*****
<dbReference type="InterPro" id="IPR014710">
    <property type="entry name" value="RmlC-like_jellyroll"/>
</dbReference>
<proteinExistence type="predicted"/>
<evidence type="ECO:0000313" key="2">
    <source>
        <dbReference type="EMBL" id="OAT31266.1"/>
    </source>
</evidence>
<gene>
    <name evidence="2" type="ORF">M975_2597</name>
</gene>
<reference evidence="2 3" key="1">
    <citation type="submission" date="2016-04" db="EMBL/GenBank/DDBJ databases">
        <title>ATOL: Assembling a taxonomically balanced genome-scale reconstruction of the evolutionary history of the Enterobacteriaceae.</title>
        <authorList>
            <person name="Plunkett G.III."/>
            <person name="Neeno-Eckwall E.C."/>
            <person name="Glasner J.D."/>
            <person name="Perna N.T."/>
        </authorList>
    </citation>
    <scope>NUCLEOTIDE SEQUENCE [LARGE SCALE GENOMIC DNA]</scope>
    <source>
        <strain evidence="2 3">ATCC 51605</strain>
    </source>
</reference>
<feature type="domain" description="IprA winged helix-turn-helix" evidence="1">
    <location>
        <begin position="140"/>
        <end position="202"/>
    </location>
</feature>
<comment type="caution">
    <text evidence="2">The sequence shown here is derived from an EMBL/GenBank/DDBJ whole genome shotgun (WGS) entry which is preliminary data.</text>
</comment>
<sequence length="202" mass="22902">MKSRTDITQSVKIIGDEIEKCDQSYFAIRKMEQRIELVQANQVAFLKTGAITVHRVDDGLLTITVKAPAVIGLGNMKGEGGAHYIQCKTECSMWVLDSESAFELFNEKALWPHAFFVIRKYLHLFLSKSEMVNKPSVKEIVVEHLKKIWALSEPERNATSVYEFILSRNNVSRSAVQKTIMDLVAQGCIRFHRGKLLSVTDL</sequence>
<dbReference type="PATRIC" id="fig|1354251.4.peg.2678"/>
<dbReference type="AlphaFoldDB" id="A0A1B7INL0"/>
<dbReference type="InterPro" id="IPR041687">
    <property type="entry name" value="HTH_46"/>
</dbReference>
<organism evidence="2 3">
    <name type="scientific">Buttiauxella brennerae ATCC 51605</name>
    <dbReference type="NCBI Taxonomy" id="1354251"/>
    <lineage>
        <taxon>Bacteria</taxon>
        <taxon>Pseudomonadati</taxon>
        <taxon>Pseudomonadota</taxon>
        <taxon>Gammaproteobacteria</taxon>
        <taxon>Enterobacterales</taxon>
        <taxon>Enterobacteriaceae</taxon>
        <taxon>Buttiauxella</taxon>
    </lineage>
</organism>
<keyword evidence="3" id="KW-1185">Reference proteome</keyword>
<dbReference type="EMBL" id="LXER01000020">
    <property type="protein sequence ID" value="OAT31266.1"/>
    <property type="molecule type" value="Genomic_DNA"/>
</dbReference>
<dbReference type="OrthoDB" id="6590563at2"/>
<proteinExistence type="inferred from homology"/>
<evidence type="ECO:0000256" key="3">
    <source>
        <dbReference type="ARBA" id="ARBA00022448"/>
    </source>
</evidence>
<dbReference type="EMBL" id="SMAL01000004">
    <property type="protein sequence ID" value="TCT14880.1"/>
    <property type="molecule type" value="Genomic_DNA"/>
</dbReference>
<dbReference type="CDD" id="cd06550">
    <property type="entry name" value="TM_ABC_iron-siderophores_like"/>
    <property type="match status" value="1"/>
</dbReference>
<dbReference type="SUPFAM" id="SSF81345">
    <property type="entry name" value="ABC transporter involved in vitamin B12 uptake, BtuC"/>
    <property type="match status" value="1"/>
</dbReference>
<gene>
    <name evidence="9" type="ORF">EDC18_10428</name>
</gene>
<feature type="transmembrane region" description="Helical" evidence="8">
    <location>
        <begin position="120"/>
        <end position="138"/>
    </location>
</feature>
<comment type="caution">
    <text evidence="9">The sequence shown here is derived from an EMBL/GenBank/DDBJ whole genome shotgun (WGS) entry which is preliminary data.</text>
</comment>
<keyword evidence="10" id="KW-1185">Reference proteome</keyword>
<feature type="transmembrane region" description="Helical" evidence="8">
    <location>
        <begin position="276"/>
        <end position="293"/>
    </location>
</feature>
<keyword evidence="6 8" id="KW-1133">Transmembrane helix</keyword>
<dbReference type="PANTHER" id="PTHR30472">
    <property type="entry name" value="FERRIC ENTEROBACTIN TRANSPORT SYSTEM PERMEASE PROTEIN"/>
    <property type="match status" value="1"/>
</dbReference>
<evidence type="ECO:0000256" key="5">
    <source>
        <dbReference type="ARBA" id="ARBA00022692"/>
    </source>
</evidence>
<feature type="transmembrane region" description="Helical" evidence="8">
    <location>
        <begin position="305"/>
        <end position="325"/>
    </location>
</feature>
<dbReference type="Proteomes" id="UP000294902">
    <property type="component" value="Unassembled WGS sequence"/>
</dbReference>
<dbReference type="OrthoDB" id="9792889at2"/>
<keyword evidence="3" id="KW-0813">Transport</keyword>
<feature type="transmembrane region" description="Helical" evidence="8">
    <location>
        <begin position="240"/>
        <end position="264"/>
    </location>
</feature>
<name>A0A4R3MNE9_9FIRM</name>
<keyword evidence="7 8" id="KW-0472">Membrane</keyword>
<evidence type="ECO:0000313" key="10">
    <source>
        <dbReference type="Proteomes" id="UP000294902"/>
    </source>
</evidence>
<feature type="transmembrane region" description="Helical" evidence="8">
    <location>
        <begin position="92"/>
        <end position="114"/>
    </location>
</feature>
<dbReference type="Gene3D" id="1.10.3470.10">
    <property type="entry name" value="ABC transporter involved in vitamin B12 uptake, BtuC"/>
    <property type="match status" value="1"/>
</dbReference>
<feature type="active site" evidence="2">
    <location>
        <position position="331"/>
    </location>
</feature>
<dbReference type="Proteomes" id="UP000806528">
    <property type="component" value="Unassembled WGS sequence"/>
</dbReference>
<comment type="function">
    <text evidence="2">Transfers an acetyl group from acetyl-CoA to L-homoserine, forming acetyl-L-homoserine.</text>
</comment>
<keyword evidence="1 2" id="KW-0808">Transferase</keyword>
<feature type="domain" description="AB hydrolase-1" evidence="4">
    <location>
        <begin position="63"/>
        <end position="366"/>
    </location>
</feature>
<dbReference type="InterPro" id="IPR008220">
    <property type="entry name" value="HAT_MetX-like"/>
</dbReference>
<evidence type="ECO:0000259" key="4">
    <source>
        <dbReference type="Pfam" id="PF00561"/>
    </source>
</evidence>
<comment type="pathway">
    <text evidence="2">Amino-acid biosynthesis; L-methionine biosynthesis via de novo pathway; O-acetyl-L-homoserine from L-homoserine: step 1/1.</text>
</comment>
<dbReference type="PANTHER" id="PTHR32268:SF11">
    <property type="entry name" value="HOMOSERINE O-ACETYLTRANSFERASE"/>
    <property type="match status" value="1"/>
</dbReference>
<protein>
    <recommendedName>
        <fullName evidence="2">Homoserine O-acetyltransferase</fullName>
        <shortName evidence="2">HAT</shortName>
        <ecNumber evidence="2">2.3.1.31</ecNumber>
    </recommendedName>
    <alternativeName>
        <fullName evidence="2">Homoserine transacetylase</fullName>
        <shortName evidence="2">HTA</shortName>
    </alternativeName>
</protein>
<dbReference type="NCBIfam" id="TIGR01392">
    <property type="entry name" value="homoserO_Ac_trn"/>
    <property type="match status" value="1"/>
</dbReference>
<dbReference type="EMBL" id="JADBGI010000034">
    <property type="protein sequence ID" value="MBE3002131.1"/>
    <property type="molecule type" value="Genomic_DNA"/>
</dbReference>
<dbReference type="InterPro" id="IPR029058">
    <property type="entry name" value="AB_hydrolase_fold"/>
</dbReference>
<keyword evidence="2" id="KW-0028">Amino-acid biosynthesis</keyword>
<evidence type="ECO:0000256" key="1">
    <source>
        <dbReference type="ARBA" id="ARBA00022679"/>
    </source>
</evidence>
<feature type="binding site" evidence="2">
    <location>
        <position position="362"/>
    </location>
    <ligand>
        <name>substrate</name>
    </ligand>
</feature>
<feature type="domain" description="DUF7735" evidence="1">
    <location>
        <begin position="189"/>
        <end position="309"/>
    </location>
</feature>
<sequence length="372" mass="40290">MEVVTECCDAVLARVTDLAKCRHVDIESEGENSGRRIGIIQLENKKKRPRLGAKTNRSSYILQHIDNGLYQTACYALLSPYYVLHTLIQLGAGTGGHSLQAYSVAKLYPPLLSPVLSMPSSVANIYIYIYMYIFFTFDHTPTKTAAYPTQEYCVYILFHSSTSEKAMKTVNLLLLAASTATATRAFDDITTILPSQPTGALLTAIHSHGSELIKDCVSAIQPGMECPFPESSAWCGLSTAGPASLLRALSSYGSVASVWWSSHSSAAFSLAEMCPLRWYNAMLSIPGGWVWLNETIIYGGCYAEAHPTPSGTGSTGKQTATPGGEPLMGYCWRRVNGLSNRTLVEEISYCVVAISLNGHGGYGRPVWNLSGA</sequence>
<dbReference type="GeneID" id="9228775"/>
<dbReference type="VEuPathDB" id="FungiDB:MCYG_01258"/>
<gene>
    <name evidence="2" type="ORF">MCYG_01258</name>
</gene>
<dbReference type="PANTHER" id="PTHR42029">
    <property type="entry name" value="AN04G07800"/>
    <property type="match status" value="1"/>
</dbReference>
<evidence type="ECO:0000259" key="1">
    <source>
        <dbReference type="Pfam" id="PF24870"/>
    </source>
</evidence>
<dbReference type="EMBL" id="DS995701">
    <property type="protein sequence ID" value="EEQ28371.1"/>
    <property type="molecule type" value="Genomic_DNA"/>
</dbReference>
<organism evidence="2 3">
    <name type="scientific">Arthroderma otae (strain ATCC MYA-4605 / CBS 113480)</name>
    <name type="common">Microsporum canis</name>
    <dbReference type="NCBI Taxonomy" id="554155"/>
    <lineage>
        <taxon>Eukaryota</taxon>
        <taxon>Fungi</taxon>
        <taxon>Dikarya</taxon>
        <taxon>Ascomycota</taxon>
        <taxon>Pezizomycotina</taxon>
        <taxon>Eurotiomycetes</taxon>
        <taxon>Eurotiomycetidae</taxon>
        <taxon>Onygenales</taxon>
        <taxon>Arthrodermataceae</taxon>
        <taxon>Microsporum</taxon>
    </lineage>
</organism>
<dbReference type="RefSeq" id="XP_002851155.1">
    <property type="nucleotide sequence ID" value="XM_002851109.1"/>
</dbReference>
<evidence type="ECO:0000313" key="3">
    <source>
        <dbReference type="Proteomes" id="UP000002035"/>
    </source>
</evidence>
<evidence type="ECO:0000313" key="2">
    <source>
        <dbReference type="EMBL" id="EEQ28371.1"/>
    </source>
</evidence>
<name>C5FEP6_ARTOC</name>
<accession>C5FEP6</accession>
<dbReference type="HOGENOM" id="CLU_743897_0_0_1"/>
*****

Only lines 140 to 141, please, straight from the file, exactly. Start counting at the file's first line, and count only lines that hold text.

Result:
    <property type="entry name" value="ABC transporter involved in vitamin B12 uptake, BtuC"/>
    <property type="match status" value="1"/>